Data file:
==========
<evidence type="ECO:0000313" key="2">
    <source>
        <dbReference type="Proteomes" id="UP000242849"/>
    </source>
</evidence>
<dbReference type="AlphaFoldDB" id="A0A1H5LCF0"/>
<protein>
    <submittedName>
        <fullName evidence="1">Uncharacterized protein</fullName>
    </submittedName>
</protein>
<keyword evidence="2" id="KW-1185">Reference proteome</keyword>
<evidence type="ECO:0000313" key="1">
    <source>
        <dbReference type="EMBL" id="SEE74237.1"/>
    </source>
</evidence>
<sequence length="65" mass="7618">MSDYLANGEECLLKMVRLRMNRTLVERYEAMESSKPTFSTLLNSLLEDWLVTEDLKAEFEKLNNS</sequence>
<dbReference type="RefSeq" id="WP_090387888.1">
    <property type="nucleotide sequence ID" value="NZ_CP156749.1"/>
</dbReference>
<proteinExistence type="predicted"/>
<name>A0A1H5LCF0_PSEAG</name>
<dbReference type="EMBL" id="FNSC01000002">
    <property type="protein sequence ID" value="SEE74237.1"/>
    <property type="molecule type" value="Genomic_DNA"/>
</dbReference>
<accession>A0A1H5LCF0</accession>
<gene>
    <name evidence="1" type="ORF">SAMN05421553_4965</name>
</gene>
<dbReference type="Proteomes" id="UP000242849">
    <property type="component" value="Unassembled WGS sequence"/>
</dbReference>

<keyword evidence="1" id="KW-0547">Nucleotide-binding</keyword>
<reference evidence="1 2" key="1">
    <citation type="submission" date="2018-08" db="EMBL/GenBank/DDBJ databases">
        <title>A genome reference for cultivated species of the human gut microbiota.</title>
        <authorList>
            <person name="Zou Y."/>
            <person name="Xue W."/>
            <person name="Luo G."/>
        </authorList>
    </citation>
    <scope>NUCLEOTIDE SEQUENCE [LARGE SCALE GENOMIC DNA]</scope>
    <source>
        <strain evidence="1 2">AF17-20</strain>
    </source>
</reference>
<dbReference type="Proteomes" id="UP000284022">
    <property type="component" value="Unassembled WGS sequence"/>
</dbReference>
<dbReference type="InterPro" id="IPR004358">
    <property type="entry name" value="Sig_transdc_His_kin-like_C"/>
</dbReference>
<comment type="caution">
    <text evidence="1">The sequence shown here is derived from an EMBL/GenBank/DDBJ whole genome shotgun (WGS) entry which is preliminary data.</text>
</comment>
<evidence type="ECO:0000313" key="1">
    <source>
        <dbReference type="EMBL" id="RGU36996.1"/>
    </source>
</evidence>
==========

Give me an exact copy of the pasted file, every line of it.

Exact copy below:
<evidence type="ECO:0000313" key="2">
    <source>
        <dbReference type="Proteomes" id="UP000242849"/>
    </source>
</evidence>
<dbReference type="AlphaFoldDB" id="A0A1H5LCF0"/>
<protein>
    <submittedName>
        <fullName evidence="1">Uncharacterized protein</fullName>
    </submittedName>
</protein>
<keyword evidence="2" id="KW-1185">Reference proteome</keyword>
<evidence type="ECO:0000313" key="1">
    <source>
        <dbReference type="EMBL" id="SEE74237.1"/>
    </source>
</evidence>
<sequence length="65" mass="7618">MSDYLANGEECLLKMVRLRMNRTLVERYEAMESSKPTFSTLLNSLLEDWLVTEDLKAEFEKLNNS</sequence>
<dbReference type="RefSeq" id="WP_090387888.1">
    <property type="nucleotide sequence ID" value="NZ_CP156749.1"/>
</dbReference>
<proteinExistence type="predicted"/>
<name>A0A1H5LCF0_PSEAG</name>
<dbReference type="EMBL" id="FNSC01000002">
    <property type="protein sequence ID" value="SEE74237.1"/>
    <property type="molecule type" value="Genomic_DNA"/>
</dbReference>
<accession>A0A1H5LCF0</accession>
<gene>
    <name evidence="1" type="ORF">SAMN05421553_4965</name>
</gene>
<dbReference type="Proteomes" id="UP000242849">
    <property type="component" value="Unassembled WGS sequence"/>
</dbReference>

<keyword evidence="1" id="KW-0547">Nucleotide-binding</keyword>
<reference evidence="1 2" key="1">
    <citation type="submission" date="2018-08" db="EMBL/GenBank/DDBJ databases">
        <title>A genome reference for cultivated species of the human gut microbiota.</title>
        <authorList>
            <person name="Zou Y."/>
            <person name="Xue W."/>
            <person name="Luo G."/>
        </authorList>
    </citation>
    <scope>NUCLEOTIDE SEQUENCE [LARGE SCALE GENOMIC DNA]</scope>
    <source>
        <strain evidence="1 2">AF17-20</strain>
    </source>
</reference>
<dbReference type="Proteomes" id="UP000284022">
    <property type="component" value="Unassembled WGS sequence"/>
</dbReference>
<dbReference type="InterPro" id="IPR004358">
    <property type="entry name" value="Sig_transdc_His_kin-like_C"/>
</dbReference>
<comment type="caution">
    <text evidence="1">The sequence shown here is derived from an EMBL/GenBank/DDBJ whole genome shotgun (WGS) entry which is preliminary data.</text>
</comment>
<evidence type="ECO:0000313" key="1">
    <source>
        <dbReference type="EMBL" id="RGU36996.1"/>
    </source>
</evidence>